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Home Reviews Music Reviews Leaving Las Vegas: Headliner Pat Guidry gives up spotlight for quiet life - and love - in Sulphur Springs

Leaving Las Vegas: Headliner Pat Guidry gives up spotlight for quiet life - and love - in Sulphur Springs

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When he was growing up New Orleans, Pat Guidry hung out with Art and Aaron Neville, two of the city’s most famous band of brothers.

That’s pretty heady stuff for a boy who was born in a camp cabin on the banks of the Mississippi River.

“I was born in a part of New Orleans known as Uptown Carrollton in a levee camp,” Guidry, who is also known as “Pitty Pat” or “Scatpat” said. “The Neville brothers and I were close friends.”

Not only was he friends with the Nevilles, he was also related to New Orleans musical royalty. His grandmother and the great Mahalia Jackson were half-sisters.

Jackson would later become known as the “Queen of Gospel Music,” but to Guidry, she was simply Auntie Mahalia.

“Auntie Mahalia used to sing lullabies to me,” he said.

Guidry lived in the camp until his mom, Dorothy Ford Guidry,  became ill and could no longer care for him and his brother, Edmond.

“They sent my brother and me to the Milne Boys Home when my mama got sick,” he said.

Guidry lived at the Milne home for eight years. Life at the orphanage wasn’t always a walk in the park, but it wasn’t a complete washout, either.

“Peter Davis taught me music at the home,” Guidry says. “Mr. Davis was Louis Armstrong’s music teacher, too.”

Guidry played drums with the Milne Home band that Davis organized. They worked nights in the Crescent City.

“Mr. Davis took us out in the community,” Guidry remembers. “We played all over the city.”

Guidry says his musical influences were his aunt’s gospel music, Sam Cooke, Otis Redding, Jackie Wilson and other 1950s and 1960s soul and rock ’n’ roll.

After he left the boys home, Guidry worked as a roadie for Art Neville’s band, The Meters, a New Orleans-based band credited with creating the sound of “funk.”

Guidry’s main responsibility was to handle the setup and breakdown of the band’s sound equipment, but he also got to sit in on the gig sometimes, singing backup or playing an instrument.

“The Meters never got the credit they deserved,” Guidry said “They worked with Patti LaBelle, Dr. John and Paul McCartney. They were great.”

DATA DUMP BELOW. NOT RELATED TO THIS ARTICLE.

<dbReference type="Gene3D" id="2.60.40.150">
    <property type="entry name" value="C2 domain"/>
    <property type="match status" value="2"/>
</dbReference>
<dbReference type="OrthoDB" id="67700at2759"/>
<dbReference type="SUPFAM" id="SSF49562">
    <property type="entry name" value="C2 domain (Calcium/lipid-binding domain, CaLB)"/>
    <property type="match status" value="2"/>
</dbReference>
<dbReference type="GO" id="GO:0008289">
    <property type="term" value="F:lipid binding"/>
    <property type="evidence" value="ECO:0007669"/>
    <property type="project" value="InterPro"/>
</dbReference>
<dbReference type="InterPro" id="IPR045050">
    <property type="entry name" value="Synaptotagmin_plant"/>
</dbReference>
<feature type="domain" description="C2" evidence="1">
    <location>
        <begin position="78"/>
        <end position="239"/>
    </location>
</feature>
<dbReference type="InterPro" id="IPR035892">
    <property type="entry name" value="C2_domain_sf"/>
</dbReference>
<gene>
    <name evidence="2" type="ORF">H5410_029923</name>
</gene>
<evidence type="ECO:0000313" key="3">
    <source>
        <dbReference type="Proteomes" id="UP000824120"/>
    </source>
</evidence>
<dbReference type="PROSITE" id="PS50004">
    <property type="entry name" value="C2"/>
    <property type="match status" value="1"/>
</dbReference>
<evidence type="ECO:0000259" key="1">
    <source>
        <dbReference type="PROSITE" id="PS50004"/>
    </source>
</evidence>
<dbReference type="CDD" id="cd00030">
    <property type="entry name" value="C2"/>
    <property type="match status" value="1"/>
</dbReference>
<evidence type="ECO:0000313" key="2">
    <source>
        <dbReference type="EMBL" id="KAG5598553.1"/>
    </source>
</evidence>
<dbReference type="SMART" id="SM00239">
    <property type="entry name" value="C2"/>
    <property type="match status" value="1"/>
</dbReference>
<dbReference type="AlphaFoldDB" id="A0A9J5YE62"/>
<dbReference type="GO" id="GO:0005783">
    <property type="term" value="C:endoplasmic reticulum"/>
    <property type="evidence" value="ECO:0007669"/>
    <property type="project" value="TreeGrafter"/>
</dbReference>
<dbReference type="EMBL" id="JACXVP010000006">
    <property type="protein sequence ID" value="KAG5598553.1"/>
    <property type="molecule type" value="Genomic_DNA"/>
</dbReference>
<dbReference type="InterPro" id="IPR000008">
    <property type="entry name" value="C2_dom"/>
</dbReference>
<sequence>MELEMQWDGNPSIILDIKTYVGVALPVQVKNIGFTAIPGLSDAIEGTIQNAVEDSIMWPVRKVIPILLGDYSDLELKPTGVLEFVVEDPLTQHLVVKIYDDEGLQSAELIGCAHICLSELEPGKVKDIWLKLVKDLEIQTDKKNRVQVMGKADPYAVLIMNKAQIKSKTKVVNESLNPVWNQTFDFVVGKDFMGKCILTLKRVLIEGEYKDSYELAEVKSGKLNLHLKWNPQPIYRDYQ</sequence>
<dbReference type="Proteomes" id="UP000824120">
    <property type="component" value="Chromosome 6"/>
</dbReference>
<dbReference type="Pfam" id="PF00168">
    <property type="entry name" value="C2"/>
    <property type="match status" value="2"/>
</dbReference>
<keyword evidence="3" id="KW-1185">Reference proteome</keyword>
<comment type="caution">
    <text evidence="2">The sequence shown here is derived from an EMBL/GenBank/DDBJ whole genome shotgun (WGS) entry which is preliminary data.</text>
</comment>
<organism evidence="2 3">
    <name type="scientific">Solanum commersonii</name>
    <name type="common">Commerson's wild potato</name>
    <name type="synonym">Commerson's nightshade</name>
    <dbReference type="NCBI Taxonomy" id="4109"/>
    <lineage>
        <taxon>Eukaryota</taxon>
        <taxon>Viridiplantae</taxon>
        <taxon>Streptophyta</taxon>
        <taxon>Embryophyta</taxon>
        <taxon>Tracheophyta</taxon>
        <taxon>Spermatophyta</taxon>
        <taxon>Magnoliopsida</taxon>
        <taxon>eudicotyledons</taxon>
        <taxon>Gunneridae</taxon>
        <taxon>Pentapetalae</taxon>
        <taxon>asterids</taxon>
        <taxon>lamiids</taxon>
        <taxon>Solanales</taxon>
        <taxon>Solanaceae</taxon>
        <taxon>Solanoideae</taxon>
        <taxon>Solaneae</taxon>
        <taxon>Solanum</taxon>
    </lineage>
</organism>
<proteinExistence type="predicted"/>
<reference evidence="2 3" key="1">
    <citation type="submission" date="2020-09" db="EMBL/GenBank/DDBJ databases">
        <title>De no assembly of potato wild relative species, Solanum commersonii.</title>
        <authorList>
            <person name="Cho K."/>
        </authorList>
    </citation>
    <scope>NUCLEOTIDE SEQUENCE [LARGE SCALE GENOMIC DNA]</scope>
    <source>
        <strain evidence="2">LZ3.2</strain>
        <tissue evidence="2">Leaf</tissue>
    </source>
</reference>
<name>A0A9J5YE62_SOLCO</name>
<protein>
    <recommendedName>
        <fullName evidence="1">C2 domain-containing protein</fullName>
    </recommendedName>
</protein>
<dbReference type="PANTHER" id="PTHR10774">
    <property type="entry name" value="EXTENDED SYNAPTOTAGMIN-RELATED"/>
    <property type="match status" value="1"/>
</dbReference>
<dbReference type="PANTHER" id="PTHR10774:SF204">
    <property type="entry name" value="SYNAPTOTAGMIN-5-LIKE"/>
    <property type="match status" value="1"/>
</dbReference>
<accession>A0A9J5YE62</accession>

Between gigs, Guidry lived with his grandmother in New Orleans. After she died, Guidry decided to try his luck in Las Vegas.

“My cousin Rhonda was singing with Bobby Ellis,” he explained. “One of the people in Ellis’ group suggested I go to Vegas.”

Guidry’s first Vegas gig was at the Judy Bayley Theatre at the University of Nevada-Las Vegas. From there, he landed a spot on the Johnny Rico Talent Show at the California Hotel.

“I won the talent contest 52 weeks in a row,” Guidry said.

After making a name for himself on the talent show, Guidry was able to find regular work in the hotels of Sin City.

“I worked them all,” he said, noting that one his many nicknames was “The Mockingbird of Soul,” due to his ability to mimic more famous singers.

Guidry, who came to Sulphur Springs the first time in 2004 after meeting Lisa José who was in Nevada during a vacation, was also involved in charity work in the Las Vegas area.

“I worked shows for the Las Vegas Junior League and Opportunity Village, a charity that helps kids with Downs’ Syndrome,” Guidry said.

The charity work paid off, as he was invited to sing during one of Dinah Shore’s golf tournaments at Pebble Beach.

That gig led to a spot on tour with Shore, who died in 1994, after a long career as a band singer, actress and popular talk show host. In her later years, Shore was romantically linked with a much younger Burt Reynolds.

“She was a real lady,” Guidry says.

After the tour with Shore ended, Guidry hooked up with Bob Hope, Doris Day and Dennis Weaver (best known as “Chester” from “Gunsmoke,” the long-running television series).

He spent two years doing a variety show with Weaver in Ouray, Colo.

“Dennis and I were born one day apart,” said Guidry. “I was born on June 3. He was born on June 4. He was a great human being.”

Guidry, who has six children, four grandchildren and one great-grandchild, moved to Sulphur Springs for good in 2006 to be with his lady love.

“Lisa grew up in Greenville and still has family there. At the time, she was living here in Sulphur Springs, taking care of one of her aunts,” Guidry explained. “Plus, two of her sisters and two brothers also live here.”

But just because he’s left the bright lights of Vegas in his rear view mirror doesn’t mean he’s left his good friends or his music behind. He stays in contact with Art Neville in New Orleans, and travels there from time to time see his childhood friends.

Guidry will also be travelling to Las Vegas to do some gigs, and he would like to perform locally, too.

“I’m available to sing. I would love to sing anywhere people like to hear music,” Guidry said. “I’m still writing songs, too.”

Guidry’s latest singles are “The Last Highway” and “Mama’s Bedtime Stories.”

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For CD pricing and ordering information, contact Guidry at:
This e-mail address is being protected from spambots. You need JavaScript enabled to view it or 
P.O. Box 242, Sulphur Springs, TX 75843

 

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